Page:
The Consumer Price Index (CPI) rose 0.3% between November and December and 2.1% from one year ago. That marks the fastest year-over-year gain in the overall CPI index since mid-2014 and suggests that the downward pressure on prices from the oil bust are not behind us. Dollar strength, combined with the ongoing move away from bricks to clicks and a new round of traditional retail store closings, should keep prices from moving up too rapidly
Posts tagged Strong Dollar
Retail sales jumped 0.6% in December following a slight upward revision to sales for the prior month. A 2.4% surge in vehicle sales, helped by generous incentives, dominated the rise in retail sales. The automakers tend to do all they can to move their most popular vehicles at the end of the year so they…
The Consumer Price Index (CPI) rose 0.2% in November with increases in prices for services offsetting weakness in the prices for many goods. The major exception was airline fares, which fell on a seasonally adjusted basis. That prompted a surge in travel during the month and over the Thanksgiving holiday, which jumped dramatically, according to the airlines. Overall transportation costs, however, moved higher
Housing starts surged more than 25% in October to a 1.3 million-unit rate, the strongest pace since August 2007. September starts were also revised up slightly. Gains were concentrated in the South and West, most notably in the single-family sector, which is where we need them to see more broad-based gains in employment. The South also reported a rebound in multifamily starts, which had been delayed by heavy flooding in August. The Northeast has recouped delays
The U.S. trade balance in goods narrowed much more than expected in September. Exports for capital goods, industrial materials and consumer goods (excluding autos) all picked up over the month, while imports waned. The result suggests that investment in the global economy is showing rare signs of life in what has been a lackluster environment. Most developed economies remain weak, while some emerging markets are finally bottoming. The shift is subtle but important, as it could mark a more important shift in the global economy.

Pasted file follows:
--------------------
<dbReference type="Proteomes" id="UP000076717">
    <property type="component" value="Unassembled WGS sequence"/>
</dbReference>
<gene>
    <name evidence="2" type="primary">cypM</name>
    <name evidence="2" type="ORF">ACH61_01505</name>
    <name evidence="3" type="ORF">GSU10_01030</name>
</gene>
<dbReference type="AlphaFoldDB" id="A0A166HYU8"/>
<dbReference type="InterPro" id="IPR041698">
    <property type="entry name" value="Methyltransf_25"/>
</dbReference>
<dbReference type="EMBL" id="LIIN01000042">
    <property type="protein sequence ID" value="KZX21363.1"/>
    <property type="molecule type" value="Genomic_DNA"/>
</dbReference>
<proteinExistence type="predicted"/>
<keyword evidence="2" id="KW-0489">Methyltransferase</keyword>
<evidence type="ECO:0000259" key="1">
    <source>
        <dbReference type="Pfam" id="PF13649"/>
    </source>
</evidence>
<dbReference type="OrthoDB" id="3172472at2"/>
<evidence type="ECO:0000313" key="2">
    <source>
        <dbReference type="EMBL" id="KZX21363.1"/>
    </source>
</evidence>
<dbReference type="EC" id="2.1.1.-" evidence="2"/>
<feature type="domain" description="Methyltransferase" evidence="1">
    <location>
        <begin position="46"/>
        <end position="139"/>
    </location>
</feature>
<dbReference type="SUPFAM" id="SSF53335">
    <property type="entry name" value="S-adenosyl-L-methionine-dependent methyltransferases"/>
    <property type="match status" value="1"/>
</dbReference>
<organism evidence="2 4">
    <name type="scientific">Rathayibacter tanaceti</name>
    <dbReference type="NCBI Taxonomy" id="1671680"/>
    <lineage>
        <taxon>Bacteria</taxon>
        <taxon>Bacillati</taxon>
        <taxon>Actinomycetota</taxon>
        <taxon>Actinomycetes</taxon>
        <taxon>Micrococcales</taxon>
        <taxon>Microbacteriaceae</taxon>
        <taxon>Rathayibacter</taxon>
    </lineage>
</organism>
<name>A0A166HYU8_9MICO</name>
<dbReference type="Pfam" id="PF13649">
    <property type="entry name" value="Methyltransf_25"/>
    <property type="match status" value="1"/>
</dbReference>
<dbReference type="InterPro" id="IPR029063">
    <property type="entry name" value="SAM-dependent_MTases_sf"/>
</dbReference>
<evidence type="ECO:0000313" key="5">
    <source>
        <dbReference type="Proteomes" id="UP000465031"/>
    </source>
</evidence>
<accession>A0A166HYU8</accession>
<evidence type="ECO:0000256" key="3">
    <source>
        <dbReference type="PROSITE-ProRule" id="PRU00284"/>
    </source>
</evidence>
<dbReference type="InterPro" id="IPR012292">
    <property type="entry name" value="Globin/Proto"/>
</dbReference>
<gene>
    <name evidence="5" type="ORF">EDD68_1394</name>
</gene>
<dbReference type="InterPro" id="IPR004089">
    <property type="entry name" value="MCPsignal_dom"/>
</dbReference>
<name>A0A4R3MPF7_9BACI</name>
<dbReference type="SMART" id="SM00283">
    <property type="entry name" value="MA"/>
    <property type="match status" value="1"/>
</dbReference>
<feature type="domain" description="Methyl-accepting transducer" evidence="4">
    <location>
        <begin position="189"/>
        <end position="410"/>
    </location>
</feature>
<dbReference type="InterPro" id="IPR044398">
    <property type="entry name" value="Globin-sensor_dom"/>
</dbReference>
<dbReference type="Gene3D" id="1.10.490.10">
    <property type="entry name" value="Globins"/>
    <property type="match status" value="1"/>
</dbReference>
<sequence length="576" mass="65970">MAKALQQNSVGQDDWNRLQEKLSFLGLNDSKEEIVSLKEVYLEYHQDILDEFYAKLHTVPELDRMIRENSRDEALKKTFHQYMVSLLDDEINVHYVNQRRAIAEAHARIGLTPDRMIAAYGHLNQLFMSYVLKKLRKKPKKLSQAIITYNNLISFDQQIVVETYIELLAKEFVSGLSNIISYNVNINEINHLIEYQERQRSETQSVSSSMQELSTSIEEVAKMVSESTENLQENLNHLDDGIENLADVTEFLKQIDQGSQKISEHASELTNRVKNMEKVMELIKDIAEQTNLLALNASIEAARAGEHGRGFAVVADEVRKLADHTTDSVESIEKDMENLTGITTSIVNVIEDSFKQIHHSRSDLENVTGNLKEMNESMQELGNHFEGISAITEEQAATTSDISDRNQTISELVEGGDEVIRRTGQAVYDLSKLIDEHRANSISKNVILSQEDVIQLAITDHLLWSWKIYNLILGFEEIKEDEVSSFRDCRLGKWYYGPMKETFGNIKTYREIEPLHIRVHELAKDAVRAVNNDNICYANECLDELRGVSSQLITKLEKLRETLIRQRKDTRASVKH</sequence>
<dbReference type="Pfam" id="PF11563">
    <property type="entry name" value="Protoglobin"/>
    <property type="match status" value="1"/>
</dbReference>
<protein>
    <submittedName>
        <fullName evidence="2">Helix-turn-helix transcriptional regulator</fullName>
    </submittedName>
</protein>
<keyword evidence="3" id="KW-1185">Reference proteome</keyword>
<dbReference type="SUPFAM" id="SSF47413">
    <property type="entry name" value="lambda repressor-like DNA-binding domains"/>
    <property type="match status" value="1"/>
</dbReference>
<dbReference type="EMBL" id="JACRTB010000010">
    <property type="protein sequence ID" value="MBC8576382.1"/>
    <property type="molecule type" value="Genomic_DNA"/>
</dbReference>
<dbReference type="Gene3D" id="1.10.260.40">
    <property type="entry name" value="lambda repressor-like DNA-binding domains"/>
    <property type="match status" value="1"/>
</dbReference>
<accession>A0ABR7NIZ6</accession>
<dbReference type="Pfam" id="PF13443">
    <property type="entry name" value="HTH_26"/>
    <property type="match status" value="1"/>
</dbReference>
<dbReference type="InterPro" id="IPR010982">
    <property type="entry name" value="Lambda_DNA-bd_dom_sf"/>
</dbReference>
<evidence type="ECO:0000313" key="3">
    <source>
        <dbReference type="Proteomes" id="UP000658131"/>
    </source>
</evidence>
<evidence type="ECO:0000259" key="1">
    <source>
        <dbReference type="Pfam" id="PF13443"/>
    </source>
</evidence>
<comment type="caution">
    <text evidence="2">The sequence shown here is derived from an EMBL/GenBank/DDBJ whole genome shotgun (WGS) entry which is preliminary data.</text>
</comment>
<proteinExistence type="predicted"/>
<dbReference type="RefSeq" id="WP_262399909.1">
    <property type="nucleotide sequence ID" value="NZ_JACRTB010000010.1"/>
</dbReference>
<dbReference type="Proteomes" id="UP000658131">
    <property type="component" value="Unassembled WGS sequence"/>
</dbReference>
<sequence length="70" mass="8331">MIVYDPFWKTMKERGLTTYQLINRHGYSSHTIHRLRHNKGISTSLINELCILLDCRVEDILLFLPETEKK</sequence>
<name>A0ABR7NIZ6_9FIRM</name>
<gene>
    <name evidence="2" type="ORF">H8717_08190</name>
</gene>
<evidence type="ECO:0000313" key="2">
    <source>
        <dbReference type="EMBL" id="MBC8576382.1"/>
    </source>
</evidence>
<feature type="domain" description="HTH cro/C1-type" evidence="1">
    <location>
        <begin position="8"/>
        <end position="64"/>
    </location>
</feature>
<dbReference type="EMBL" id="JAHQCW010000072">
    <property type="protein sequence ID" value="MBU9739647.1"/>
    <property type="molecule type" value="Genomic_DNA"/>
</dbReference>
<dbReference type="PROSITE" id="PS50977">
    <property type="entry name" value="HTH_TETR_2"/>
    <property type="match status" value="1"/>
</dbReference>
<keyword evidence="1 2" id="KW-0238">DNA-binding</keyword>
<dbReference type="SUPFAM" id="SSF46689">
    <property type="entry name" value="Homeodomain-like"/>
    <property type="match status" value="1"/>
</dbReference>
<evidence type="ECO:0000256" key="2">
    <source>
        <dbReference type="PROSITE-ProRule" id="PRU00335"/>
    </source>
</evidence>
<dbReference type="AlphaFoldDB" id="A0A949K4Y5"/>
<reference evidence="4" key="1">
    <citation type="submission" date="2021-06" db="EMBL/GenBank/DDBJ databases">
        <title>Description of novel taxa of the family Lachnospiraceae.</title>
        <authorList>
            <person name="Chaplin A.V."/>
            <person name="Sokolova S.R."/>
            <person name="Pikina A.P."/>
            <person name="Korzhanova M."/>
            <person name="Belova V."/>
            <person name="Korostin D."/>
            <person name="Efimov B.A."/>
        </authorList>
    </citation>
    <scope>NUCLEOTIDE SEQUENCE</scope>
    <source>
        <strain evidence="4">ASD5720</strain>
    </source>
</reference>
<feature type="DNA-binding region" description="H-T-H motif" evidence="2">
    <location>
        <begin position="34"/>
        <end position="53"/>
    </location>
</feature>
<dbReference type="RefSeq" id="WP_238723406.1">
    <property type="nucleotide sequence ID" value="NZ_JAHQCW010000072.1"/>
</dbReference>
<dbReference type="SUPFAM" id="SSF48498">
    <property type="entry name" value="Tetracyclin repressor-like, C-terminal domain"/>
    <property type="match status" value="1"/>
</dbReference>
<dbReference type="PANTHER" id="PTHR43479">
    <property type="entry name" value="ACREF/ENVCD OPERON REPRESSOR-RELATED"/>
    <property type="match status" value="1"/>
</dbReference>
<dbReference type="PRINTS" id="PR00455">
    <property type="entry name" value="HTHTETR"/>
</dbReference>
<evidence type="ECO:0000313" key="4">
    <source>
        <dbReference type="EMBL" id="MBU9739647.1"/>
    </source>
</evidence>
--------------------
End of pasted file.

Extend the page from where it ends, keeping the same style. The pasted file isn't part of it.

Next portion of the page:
Import prices fell 0.2% in August, slightly more than expected on the heels of another drop in energy prices. The slide in import prices on a year-over-year basis, however, has abated quite substantially during the last year. Part of this reflects some stabilization in oil prices; the remainder correlate with stabilization in the value of the dollar against a broad basket of currencies since the start of the year.
The vote by the UK to opt out of the European Union (EU) has already triggered a sharp selloff in global financial markets. British Prime Minister, David Cameron has resigned, which will put the execution of the U.K.’s exit onto the next government and allow some time for markets to calm. The trigger of article 50, the beginning of the separation, will now occur in the fall. The vote was carried by voters over the age of 65; younger voters opted to remain in the EU but they will be tasked with the burden of living with the consequences of the decision.
The UK will likely dip into recession
Import prices moved up in March for the first time since June 2015, which is the first in what could be a series of data this week suggesting that inflation is firming and the consumer is doing OK. The data for February were revised down slightly, but hawks at the Federal Reserve will take this report as evidence that the drag created by the strong dollar is finally playing out. That could argue for caution